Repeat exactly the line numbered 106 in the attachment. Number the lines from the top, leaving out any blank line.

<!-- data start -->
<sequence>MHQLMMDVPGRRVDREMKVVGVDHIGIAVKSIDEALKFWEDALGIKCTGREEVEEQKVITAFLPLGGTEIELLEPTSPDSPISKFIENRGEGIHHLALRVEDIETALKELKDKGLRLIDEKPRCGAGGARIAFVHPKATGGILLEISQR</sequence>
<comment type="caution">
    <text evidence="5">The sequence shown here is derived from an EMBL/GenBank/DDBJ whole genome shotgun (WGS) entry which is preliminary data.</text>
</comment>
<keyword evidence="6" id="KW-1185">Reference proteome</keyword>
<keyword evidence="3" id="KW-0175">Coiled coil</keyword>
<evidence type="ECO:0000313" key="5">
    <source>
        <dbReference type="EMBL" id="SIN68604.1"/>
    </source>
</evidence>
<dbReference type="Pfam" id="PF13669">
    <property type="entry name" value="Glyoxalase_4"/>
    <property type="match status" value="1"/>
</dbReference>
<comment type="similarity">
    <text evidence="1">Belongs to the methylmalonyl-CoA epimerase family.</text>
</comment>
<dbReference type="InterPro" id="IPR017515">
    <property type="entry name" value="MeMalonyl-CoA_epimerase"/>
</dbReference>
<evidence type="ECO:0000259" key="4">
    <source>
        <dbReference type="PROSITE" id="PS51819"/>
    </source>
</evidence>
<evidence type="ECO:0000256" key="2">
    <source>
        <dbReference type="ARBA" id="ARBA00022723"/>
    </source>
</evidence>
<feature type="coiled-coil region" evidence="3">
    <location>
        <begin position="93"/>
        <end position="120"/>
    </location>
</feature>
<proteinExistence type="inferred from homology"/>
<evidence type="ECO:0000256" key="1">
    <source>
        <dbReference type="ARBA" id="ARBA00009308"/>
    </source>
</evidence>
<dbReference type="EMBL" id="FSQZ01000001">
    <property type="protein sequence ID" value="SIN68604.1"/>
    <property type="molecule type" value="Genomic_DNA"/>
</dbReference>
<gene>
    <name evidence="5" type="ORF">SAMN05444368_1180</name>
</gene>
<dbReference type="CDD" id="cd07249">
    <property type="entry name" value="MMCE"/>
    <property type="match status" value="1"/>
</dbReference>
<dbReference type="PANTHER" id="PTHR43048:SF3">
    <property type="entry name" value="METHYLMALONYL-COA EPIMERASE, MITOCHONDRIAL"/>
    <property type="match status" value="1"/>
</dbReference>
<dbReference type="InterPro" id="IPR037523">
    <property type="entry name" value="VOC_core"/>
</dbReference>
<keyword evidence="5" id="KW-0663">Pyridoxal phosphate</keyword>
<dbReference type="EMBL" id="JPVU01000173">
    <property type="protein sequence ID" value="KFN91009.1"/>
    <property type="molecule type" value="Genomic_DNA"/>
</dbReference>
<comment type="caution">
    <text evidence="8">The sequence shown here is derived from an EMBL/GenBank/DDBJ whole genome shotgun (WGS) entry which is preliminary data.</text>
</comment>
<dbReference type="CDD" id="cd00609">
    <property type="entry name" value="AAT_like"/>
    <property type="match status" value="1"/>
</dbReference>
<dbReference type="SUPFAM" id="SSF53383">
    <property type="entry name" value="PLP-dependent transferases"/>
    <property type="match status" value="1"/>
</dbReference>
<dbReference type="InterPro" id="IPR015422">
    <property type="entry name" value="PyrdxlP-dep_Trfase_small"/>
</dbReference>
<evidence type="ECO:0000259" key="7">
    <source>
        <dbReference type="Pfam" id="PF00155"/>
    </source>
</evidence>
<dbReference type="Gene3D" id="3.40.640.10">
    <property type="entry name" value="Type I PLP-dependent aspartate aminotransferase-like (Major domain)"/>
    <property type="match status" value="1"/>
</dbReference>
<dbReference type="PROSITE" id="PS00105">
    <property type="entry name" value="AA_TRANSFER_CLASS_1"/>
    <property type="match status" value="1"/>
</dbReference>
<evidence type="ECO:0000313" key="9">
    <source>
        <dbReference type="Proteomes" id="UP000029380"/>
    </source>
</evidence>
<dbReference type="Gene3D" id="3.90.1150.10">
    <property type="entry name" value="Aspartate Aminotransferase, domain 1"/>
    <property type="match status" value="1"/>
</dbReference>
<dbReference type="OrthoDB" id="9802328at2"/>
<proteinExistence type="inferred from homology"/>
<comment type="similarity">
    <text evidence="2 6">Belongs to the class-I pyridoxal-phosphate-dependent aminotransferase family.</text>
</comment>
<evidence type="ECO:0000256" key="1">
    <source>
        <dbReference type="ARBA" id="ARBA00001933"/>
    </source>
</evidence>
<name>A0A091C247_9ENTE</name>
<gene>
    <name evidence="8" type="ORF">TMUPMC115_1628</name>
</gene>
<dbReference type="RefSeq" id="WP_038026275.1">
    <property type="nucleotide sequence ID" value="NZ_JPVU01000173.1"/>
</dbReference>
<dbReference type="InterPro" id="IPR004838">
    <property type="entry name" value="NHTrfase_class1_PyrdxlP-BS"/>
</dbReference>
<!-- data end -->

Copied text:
    <text evidence="2 6">Belongs to the class-I pyridoxal-phosphate-dependent aminotransferase family.</text>